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While demand for data storage continues to evolve, the need for increased capacity is also evolving, a need that has companies across the globe looking for storage providers that can meet their increasing capacity demands today and into the future.
While it has been said that linear tape drives allow users to more easily add read/write heads to increase throughput and data transfer rates, the folks at Sony argue that their Super Advanced Intelligent Tape (SAIT) technology has competitive data transfer rates, and they believe that at some point in its development process SAIT technology will provide 2.5 times the capacity of linear tape drives.
"SAIT achieves its capacity because of helical-scan recording techniques," says John Woelbern, director of OEM marketing for Sony Electronics' Tape Storage Solutions Division. "By using helical-scan recording, Sony can realize a track density that is over two times higher than linear technologies. This means that for a 600-meter half-inch LTO cartridge, Sony can achieve at least 2.5 times the capacity of any LTO member at the same point in time," he continues.
Based on the roadmap outlined by the Linear Tape-Open (LTO) consortium, Woelbern says that SAIT will maintain this capacity advantage over the format throughout the next decade. Additionally, he contends that while LTO's native capacity isn't expected to reach 1TB until its fifth generation in 2009, Sony's second-generation SAIT cartridges (SAIT-2) will feature over 1TB native when it debuts in two years. "Both half-inch linear drives and SAIT have the ability to increase performance by adding more read/write heads and channels, and there is no significant advantage of one over the other in this regard," says Woelbern.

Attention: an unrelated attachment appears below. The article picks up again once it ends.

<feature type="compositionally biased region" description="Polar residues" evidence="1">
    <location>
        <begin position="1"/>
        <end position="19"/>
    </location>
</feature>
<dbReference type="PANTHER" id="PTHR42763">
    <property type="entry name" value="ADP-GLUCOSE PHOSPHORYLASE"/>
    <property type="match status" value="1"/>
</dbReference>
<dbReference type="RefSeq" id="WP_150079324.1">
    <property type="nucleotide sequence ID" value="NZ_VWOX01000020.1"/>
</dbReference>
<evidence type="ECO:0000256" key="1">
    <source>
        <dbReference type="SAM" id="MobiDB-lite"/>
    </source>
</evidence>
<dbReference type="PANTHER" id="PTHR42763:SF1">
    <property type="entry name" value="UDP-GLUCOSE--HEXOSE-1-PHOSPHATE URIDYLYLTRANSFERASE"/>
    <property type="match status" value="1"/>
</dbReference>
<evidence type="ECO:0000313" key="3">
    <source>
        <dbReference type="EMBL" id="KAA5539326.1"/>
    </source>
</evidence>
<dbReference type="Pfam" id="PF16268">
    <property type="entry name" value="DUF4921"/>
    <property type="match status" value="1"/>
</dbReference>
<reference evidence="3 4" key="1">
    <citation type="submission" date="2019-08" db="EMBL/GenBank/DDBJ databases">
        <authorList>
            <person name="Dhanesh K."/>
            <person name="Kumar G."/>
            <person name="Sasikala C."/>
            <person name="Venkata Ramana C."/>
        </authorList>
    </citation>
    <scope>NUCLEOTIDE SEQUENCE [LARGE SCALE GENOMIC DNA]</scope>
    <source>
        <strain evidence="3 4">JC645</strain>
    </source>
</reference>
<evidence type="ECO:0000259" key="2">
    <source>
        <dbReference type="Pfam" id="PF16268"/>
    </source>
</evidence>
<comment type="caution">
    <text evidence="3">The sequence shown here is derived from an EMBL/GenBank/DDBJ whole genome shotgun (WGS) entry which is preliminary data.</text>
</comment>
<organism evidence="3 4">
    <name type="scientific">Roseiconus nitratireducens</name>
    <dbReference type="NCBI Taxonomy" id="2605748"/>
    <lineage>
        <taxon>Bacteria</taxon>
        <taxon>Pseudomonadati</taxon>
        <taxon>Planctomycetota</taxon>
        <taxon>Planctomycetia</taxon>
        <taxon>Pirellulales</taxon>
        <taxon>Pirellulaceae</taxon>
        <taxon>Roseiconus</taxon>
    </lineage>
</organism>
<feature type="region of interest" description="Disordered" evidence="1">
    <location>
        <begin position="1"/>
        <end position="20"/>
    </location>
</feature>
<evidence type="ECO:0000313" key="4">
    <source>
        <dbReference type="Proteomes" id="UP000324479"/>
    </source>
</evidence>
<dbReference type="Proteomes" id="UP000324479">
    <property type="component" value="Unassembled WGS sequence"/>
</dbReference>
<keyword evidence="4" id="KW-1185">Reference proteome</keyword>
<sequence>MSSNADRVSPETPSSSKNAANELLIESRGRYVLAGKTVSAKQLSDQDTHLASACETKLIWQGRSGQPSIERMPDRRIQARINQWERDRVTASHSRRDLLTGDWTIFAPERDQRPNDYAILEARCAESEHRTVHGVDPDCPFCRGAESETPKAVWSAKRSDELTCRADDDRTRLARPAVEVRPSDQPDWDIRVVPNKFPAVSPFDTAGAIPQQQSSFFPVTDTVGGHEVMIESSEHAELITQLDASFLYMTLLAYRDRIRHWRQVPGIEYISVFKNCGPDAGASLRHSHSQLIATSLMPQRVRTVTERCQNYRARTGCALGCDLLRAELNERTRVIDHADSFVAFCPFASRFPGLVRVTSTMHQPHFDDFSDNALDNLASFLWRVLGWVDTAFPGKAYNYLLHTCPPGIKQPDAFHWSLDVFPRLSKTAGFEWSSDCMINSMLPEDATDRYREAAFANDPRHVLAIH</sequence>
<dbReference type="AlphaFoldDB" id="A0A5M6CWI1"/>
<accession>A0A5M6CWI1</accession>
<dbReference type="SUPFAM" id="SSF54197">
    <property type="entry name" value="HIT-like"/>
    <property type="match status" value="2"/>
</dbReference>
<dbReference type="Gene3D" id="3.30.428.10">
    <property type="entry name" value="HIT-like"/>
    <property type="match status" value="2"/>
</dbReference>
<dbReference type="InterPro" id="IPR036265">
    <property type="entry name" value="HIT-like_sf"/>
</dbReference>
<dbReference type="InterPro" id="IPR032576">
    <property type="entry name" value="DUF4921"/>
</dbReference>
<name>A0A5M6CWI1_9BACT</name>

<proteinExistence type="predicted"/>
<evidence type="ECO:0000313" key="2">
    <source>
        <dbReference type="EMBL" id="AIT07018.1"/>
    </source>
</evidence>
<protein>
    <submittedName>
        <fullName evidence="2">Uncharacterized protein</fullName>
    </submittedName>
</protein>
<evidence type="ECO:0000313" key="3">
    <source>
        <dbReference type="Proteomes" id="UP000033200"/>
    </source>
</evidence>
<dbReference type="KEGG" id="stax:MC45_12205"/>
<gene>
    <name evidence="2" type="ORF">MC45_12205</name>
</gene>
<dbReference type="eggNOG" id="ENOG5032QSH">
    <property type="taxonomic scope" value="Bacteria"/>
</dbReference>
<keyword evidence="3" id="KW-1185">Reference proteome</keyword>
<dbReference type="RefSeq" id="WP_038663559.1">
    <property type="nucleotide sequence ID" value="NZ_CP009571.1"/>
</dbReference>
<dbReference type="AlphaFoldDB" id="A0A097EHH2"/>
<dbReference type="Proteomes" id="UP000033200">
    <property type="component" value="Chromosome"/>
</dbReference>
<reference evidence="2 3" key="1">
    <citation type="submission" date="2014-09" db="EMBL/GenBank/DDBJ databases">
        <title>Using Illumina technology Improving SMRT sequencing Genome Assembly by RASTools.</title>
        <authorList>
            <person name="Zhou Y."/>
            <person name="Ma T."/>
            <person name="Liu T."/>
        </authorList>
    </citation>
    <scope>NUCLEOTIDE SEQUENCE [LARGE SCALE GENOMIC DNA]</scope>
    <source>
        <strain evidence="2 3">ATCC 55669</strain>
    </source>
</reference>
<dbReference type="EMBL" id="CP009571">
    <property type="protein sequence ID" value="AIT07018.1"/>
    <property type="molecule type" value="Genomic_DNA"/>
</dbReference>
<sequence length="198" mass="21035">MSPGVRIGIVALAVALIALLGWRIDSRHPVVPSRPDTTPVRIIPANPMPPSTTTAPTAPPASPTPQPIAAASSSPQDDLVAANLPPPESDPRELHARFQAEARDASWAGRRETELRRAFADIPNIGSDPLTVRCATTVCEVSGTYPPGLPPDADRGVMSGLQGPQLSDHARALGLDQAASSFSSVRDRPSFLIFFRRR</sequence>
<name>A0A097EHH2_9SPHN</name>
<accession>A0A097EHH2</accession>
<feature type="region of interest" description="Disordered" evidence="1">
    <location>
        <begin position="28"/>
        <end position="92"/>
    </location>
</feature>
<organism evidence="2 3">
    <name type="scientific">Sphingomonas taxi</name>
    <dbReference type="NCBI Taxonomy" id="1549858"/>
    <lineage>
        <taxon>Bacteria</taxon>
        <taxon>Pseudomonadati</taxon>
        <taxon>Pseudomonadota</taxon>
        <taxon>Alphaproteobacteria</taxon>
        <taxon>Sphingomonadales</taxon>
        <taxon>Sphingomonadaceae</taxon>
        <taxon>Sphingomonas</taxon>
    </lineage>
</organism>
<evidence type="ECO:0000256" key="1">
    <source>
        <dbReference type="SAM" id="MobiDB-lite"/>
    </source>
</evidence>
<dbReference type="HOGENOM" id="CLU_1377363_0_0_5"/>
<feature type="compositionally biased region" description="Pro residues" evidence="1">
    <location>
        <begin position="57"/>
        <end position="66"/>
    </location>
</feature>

SAIT's debut is only the latest step in the ongoing vendor competition to increase tape storage capacity and to reduce the cost of storage per gigabyte. However, the high-profile battle has been waged in the mid-market arena where LTO has faced off against Quantum's SDLT technology. Woelbern says that both LTO and SDLT utilize the same linear serpentine recording technology with the same limitations caused by wide track spacing and MP media utilization. In addition, Woelbern asserts that SDLT technology slightly lags the LTO implementation in regards to capacity and density.
"We believe that SAIT will have a larger advantage over the SDLT planned roadmap," he continues. He also notes that Sony's SAIT is an enterprise-class technology, and that Sony has a separate format, AIT, for the midrange market. "AIT-3 is the most current version of the format, with 100GB native (260 GB compressed) capacity and 12MB/s native (31MB/s compressed) data transfer rate. AIT-4, with double the capacity and performance, will debut this year," he says.